Israel Struck by Yet Another Heat Wave

Plus, what might Neanderthal extinction have to teach us as methane mounts, not that the White House wants to know, in the latest climate change briefs

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Beachgoers in Tel Aviv playing games as the heat wave continues, August 2020.
Beachgoers in Tel Aviv playing games as the heat wave continues, August 2020.Credit: Eyal Toueg
Ruth Schuster
Ruth Schuster

Climatologists keep warning that climate change will be expressed, among other things, in longer, hotter heat waves. So: in Israel, yet another heat wave began on Saturday and intensified on Sunday, with temperatures approaching 50 degrees Celsius (122 degrees Fahrenheit) by the Sea of Galilee.

Heavy to extreme heat stress currently prevails in most of the country, the Meteorological Service warned, with a chance of mist in the evening.

The service forecasts some easing Monday and Tuesday, but another heat spike is expected from Thursday. It’s so hot that the Israel Nature and Parks Authority banned hiking in certain routes, notably in the Judean Desert, until Wednesday. Heavy to extreme heat stress will prevail in most regions.

One wonders how a heat wave gets noticed in the baking Middle East. Well, if the average summer temperature is, say, 40 or even 45 degrees Celsius, and the temperature rises to 50 degrees and beyond, one notices. A heat wave is when temperatures pass the seasonal average by a significant margin for more than three days.

Sun worshippers on the beach in Tel Aviv during the latest heat wave to hit Israel, August 2020.Credit: Tomer Appelbaum

Methane, a greenhouse gas ‘on steroids,’ is mounting

Among the greenhouse gases, methane is among the most powerful at absorbing solar radiation, but happily it disappears faster than carbon dioxide. Sadly, it’s morphing into C02. “While CO2 persists in the atmosphere for centuries, or even millennia, methane warms the planet on steroids for a decade or two before decaying to CO2,” Scientific American evocatively explained. Even worse, atmospheric methane has been ramping up, a vast study in Earth System Science Data reported last month.

Extracting methane from the atmosphere could slow global warming, but sadly we’re going the other way. Factoring in work by 70 institutions studying everything from natural gas to termite anal eruptions as they digest wood, the team estimates a methane jump of 9 percent between 2000-2006 to 2017. Eight percent of the increase in methane emissions is just from rice cultivation – and only 4 percent stemmed from the Northern high latitudes. Which means the melting permafrost is just beginning to kick into the methane budget. That’s not a good thing. Stay tuned.

Trump refuses to stay tuned

The Trump administration is revoking monitoring rules for methane, specifically rules requiring oil and gas exploration companies to detect and fix methane leaks, though those leaks are believed to be responsible for 1 percent of all greenhouse emissions. For instance: Reuters reports on a natural gas plant in Los Angeles that’s been leaking methane for years. The city has known since March, but nothing has been done or will be done until later this year. 

Why would the Trump administration do that? Because the U.S. president may be a tad vague on his agenda for a second term, but part of his unstated agenda includes “energy dominance.” Over what? Um, regulation over U.S. fuel producers as they vie with fuel producers elsewhere in the world.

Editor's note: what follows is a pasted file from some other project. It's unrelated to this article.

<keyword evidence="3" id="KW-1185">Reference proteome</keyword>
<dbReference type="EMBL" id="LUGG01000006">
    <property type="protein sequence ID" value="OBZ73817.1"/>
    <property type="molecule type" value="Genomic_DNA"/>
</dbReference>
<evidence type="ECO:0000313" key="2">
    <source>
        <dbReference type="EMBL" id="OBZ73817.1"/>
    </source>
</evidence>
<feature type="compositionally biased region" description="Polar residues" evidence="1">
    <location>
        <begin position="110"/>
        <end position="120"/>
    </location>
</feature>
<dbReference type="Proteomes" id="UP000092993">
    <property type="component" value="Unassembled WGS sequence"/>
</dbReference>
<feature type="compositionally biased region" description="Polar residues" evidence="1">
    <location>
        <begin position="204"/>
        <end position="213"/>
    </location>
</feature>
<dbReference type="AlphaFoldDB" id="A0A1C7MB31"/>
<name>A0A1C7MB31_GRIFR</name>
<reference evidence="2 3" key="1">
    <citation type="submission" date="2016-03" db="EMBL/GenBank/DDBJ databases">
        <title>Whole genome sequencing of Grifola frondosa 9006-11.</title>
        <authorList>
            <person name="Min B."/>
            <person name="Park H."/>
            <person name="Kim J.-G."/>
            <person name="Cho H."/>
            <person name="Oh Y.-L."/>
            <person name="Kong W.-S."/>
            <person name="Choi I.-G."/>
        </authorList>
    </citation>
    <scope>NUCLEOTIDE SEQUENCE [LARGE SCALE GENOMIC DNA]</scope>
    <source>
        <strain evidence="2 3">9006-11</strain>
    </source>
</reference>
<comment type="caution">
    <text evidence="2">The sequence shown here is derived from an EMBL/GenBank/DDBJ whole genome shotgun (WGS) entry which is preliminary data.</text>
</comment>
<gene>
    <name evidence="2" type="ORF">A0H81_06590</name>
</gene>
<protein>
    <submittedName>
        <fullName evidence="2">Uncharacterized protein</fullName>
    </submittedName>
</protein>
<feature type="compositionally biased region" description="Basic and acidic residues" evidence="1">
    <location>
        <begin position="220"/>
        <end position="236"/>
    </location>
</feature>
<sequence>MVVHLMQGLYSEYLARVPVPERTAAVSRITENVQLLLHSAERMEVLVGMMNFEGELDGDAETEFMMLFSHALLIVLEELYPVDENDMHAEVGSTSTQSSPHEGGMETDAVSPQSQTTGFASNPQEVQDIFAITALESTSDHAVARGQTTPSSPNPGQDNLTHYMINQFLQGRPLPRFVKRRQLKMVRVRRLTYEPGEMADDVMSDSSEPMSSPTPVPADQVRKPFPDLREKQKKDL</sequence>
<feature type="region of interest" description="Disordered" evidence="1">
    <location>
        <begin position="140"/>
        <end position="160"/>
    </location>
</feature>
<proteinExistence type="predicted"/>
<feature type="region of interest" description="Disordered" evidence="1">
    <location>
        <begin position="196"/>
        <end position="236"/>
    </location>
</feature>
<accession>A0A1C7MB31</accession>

Permafrost refuses not to melt

Permafrost isn’t supposed to melt – “perm” comes from permanent. It isn’t listening, though, and NASA itself explains the dangers in new research. The Arctic is full of frozen organic material, including woolly rhinos, seeing the light for the first time since the Ice Age: as the land thaws, the rot sets in, literally, and microbes eat the dead greens and animals and release carbon dioxide and methane. The NASA paper dwells on a mechanism of “abrupt thawing” and how that could accelerate the process.

A preserved woolly rhinoceros from the Kolyma district in Siberia. Credit: AFP

How Neanderthals adjusted to climate change

A big story over the weekend was how the Neanderthal adjustment to climate change may have been reflected in their tool manufacture. The Neanderthals developed quite the vast range of stone knives and as climate change bore down they developed more complex tools, the report says. The analysis of how our extinct cousins adjusted as the cold intensified and resources dwindled is fascinating, but frankly – with all due respect to the inner Neanderthal hiding in our genes – they’re dead.

Why they went extinct is controversial: possibly because clever, flexible, sociable and curious Homo sapiens outcompeted them. Perhaps if our ancestors hadn’t arrived, the Neanderthals could have weathered the climate change and marched on armed with their new-fangled knives. But if there is a lesson to be learned here about climate change, it probably isn’t about cutlery but that we should stop buying SUVs for city use, cherish the cow and not eat it, and do absolutely everything we can to diminish and eliminate anthropogenic greenhouse gas emissions. The end.

A preserved woolly mammoth from Siberia. Melting permafrost is now involuntarily revealing its secrets to the world. Credit: AFP

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